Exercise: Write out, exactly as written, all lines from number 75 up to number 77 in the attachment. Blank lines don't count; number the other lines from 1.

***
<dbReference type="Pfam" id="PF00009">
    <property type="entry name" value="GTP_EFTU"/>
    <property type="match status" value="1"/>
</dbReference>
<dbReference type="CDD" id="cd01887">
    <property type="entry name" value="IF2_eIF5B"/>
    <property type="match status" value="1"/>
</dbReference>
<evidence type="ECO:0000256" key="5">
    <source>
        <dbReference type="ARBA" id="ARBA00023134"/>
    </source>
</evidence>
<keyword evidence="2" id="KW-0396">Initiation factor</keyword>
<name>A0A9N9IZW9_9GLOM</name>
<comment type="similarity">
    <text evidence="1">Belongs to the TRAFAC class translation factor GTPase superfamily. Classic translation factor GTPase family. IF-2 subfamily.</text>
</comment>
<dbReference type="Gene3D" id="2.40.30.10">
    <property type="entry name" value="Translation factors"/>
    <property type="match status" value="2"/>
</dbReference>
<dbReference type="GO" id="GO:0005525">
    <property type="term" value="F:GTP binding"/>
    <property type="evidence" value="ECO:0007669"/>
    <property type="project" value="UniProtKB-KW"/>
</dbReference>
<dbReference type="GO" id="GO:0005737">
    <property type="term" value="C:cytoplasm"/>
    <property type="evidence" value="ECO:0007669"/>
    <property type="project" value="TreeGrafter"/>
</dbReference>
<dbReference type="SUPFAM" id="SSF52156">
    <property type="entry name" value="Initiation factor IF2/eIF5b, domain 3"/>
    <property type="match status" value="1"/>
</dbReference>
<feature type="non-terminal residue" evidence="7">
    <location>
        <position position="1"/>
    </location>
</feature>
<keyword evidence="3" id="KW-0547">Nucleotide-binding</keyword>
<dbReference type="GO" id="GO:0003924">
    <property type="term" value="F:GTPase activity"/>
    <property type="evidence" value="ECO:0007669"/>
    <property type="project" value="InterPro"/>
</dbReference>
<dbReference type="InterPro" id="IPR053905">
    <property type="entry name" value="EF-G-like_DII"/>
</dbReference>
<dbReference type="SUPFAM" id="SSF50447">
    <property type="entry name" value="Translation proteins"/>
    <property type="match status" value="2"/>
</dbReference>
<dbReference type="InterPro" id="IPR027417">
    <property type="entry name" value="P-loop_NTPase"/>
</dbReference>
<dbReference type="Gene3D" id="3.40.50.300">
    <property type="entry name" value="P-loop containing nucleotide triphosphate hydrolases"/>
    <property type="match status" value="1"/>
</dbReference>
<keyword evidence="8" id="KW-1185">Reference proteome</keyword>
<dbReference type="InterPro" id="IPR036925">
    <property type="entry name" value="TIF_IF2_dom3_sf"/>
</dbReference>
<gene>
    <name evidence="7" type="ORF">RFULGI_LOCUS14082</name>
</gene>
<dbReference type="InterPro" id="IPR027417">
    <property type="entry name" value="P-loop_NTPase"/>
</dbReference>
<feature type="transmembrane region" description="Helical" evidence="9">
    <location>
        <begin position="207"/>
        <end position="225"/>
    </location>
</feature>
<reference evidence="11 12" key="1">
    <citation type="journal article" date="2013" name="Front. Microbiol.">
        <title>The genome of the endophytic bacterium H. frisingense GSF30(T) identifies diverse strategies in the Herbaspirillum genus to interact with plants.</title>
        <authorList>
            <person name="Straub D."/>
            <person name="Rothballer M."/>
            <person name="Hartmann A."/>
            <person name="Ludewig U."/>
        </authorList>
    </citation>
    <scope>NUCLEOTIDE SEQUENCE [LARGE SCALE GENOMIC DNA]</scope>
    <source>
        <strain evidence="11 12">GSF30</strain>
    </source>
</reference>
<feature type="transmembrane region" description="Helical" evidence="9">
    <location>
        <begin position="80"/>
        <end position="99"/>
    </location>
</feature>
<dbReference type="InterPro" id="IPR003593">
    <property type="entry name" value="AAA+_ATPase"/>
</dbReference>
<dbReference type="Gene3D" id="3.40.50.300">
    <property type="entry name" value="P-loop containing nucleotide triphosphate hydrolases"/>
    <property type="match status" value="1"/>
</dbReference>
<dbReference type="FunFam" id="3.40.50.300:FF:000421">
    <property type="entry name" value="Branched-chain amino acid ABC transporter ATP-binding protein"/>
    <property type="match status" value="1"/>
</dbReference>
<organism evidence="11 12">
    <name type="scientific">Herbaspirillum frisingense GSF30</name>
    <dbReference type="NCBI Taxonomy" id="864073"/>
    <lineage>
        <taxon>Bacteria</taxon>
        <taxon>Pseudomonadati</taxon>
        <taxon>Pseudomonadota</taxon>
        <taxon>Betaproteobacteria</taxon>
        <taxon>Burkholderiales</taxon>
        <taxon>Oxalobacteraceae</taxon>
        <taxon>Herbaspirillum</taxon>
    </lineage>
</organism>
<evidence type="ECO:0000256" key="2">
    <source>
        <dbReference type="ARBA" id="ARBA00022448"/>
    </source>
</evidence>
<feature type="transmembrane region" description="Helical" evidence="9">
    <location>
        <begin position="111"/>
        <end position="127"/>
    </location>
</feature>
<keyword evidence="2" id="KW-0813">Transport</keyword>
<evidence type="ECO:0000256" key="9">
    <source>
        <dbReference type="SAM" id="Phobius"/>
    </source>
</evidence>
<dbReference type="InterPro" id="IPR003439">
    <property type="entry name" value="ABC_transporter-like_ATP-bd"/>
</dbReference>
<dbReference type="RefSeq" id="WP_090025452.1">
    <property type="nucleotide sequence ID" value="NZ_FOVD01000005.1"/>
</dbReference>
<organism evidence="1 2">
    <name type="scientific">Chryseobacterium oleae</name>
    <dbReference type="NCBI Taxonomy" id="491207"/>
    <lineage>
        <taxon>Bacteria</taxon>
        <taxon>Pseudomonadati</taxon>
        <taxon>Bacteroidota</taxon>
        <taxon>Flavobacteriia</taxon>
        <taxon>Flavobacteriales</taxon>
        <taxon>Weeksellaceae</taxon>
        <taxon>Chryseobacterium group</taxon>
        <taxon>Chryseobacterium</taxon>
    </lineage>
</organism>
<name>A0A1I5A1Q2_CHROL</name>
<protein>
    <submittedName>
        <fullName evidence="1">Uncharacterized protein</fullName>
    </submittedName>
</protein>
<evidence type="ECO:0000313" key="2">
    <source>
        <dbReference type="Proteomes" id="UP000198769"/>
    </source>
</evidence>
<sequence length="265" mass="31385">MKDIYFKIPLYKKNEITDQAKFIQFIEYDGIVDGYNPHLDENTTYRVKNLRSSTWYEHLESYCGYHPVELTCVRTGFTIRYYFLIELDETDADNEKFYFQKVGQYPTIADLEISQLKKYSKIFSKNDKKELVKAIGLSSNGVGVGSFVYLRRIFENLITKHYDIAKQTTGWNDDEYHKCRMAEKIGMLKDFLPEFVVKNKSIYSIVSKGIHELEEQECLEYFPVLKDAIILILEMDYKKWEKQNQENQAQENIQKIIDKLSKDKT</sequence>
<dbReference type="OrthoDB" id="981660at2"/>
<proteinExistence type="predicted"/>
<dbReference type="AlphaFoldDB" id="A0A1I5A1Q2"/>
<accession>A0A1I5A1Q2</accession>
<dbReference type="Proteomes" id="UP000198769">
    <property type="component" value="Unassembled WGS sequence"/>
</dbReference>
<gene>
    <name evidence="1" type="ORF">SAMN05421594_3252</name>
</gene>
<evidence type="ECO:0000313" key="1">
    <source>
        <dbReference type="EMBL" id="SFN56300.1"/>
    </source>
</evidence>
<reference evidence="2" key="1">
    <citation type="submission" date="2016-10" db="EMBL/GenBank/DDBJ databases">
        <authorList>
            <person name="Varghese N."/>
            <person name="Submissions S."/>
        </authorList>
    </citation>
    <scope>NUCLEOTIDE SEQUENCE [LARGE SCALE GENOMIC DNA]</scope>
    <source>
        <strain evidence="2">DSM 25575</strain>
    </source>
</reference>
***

        <end position="225"/>
    </location>
</feature>